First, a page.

The strange thing is, the U.S. Supreme Court kind of endorsed this sort of shell game in Pierce County v. Guillen (U.S., 2003). There, the Court held that if Agency X collects data for a non-federal purpose, and then provides that data to Agency Z for Agency Z’s federal purpose, then the federal statutory privilege protects Agency Z but not Agency X. So if an individual wanted to use the information, he could use it against one agency but not the other.

Well, the Washington Supreme Court wasn’t buying it. The Court held that Gendler was entitled to obtain the data from the WSP because (1) WSP still had access to the data, despite it being “kept” by the DOT, and (2) WSP had a Washington State statutory duty to collect the information, so it was collected for that purpose.

Okay, that’s all well and good, but here is my question: Why are we arguing about this? Section 409 is not an absolute privilege; it only provides that the covered information “shall not be subject to discovery or admitted into evidence in a Federal or State court proceeding.” (emphasis added). Gendler did not ask for the information in a discovery request, nor was he seeking to admit the information into evidence. Instead, he simply refused to promise WSP that he would never do so in the future. But why would WSP need that promise or be entitled to that promise? There is already a statute barring prohibited use of the information! It’s like asking Gendler to sign a waiver stating that he will never admit the documents into evidence unless he can satisfy the business records exception to the hearsay rule. Okay!

And the whole thing seems sort of pointless. For example, suppose that instead of being a Washington litigation blog, Ziff Blog turned its attention to covering Washington traffic accidents!  (No comments, please, on whether that would be more, less, or equally interesting.) Certainly, then, Ziff Blog would be entitled to the accident reports from the DOT or the WSP or whomever, even under the WSP’s proffered reading of the statute. Gendler, clearly an avid reader of Ziff Blog, would know that I had the information, and he could then ask me for it, or subpoena me for it, or whatever. I would give it to him! Then what would WSP do? Well, my guess is that they could move in limine for an order excluding the information from trial, relying on § 409. That seems like how this should have worked itself out. There is no reason to deny a PRA request under § 409 because by its plain terms § 409 does not apply to PRA requests.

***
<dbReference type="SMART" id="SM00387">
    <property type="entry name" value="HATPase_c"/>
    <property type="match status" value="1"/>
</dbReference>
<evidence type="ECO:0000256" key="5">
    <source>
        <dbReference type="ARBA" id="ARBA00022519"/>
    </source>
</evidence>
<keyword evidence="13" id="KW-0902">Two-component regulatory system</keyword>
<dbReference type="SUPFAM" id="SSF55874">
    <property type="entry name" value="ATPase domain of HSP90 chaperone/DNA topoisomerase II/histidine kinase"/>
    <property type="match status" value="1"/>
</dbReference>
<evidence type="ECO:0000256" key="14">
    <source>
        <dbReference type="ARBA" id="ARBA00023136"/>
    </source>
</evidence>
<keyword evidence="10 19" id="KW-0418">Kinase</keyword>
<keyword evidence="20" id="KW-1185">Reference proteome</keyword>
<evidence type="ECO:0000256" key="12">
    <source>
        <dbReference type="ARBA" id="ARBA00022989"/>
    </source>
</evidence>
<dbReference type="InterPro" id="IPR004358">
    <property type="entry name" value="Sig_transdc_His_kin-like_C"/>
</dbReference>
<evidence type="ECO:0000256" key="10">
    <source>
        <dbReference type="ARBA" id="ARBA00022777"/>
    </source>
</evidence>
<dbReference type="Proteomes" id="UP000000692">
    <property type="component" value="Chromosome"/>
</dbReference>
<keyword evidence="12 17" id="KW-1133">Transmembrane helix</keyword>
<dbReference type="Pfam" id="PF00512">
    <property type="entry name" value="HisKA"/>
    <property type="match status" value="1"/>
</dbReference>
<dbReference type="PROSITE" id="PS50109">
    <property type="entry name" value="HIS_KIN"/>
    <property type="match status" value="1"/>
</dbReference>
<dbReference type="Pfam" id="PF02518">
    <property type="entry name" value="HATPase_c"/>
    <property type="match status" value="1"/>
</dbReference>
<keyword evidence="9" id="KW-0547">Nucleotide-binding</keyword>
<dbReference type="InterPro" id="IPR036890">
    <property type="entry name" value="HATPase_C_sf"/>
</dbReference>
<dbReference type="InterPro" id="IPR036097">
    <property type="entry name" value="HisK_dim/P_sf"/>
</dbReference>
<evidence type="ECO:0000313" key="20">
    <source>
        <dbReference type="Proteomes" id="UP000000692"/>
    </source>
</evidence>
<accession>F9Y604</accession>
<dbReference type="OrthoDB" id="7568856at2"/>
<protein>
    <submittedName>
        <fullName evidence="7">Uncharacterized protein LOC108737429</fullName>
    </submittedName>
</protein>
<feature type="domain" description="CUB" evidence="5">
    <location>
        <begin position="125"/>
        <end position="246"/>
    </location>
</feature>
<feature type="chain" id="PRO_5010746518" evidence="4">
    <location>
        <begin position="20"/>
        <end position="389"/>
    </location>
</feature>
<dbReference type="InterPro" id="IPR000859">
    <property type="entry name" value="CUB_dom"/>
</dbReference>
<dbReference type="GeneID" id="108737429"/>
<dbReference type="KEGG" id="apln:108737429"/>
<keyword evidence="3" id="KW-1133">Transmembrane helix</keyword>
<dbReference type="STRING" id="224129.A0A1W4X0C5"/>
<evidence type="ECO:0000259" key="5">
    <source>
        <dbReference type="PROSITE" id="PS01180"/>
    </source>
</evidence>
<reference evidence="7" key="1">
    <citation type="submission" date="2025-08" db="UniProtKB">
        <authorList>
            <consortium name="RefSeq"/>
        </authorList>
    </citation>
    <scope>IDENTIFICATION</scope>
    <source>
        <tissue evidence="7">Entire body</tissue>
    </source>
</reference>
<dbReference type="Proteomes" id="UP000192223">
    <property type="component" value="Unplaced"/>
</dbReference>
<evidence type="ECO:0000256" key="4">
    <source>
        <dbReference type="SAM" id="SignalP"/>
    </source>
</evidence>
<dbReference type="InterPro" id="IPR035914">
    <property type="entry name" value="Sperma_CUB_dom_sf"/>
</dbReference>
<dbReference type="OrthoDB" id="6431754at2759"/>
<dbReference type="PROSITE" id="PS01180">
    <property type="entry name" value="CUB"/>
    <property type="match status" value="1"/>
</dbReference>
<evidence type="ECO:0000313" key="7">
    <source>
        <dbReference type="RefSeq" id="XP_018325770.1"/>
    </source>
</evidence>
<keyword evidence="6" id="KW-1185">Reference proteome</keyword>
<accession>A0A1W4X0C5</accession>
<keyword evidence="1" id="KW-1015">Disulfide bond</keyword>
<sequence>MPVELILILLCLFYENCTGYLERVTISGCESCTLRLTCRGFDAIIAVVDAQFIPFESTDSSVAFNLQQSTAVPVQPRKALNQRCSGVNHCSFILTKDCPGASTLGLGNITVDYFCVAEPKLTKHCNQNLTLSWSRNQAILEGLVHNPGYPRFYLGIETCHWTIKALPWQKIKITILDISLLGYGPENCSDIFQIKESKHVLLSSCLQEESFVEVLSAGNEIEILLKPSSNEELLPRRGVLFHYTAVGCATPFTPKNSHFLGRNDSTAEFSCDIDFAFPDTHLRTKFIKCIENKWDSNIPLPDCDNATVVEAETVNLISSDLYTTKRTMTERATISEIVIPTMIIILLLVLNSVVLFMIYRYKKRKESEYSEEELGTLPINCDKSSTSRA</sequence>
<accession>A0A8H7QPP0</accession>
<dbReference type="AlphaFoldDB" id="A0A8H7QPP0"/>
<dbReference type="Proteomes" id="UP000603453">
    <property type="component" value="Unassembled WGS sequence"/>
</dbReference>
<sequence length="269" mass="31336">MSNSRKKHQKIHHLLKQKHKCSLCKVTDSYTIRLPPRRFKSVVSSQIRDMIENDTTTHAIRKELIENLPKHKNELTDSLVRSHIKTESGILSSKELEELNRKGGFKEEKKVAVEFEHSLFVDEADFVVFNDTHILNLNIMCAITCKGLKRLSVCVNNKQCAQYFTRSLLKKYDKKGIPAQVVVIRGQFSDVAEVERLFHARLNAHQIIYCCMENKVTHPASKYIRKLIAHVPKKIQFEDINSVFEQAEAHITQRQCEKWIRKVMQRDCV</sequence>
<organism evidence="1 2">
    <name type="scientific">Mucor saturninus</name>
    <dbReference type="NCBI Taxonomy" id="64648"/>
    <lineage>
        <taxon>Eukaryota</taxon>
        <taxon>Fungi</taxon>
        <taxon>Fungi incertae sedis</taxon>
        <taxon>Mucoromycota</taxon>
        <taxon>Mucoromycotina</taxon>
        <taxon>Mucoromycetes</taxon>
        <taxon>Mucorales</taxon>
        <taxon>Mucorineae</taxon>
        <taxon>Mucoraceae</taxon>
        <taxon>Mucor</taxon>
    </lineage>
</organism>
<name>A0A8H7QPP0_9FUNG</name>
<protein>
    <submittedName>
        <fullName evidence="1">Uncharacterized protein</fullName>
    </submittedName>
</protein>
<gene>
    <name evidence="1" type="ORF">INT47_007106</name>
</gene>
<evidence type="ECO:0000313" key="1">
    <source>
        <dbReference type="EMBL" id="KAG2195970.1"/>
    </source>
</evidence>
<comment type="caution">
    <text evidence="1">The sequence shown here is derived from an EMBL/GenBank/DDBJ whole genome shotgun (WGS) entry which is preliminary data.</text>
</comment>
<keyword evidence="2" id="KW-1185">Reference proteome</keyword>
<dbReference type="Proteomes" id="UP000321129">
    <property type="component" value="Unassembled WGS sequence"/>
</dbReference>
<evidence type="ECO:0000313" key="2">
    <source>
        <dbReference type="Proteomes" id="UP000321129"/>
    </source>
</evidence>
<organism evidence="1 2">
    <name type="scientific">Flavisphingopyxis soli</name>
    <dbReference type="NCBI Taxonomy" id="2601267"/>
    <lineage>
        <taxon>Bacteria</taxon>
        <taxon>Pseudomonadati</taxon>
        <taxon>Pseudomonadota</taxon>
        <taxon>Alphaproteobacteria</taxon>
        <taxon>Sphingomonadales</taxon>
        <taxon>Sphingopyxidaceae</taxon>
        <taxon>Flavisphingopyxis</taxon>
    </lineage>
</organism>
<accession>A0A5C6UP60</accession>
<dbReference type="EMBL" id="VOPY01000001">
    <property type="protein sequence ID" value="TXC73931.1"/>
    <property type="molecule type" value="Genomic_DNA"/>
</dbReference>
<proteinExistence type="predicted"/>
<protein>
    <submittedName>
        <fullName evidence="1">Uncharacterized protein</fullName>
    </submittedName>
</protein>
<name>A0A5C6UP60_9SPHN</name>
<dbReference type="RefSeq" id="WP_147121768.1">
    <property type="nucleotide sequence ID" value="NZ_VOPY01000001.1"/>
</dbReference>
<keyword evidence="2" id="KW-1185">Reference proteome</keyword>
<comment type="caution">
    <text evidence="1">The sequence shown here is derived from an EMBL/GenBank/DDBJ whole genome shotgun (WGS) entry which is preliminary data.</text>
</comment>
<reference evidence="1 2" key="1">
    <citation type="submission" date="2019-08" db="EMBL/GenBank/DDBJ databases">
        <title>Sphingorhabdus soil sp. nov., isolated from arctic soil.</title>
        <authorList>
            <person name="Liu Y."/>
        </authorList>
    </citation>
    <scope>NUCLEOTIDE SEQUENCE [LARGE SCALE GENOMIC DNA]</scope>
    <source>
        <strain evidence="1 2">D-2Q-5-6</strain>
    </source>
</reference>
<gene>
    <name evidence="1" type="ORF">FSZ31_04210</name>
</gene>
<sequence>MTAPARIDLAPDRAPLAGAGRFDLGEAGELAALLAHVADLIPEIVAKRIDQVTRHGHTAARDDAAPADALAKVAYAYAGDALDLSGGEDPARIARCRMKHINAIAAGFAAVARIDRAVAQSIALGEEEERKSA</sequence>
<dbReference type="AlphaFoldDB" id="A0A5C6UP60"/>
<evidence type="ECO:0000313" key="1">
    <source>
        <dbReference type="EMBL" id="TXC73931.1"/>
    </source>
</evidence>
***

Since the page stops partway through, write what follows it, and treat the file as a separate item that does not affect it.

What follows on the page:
Of course, it may seem a bit silly to allow Gendler access to the information under the PRA while denying it to him not under the discovery rules. But it’s not. The discovery rules and the PRA have totally different procedures and protections. There’s no reason both rights of access need to rise and fall together. The tricky part would be how the trial judge would deal with information that Gendler had obtained via the PRA but that was inadmissible pursuant to § 409. That sort of trial management, balancing, and control of evidence, however, is the sort of thing trial judges do all the time. I don’t see why this whole dispute couldn’t have been handled that way, instead of as a big fight about the PRA.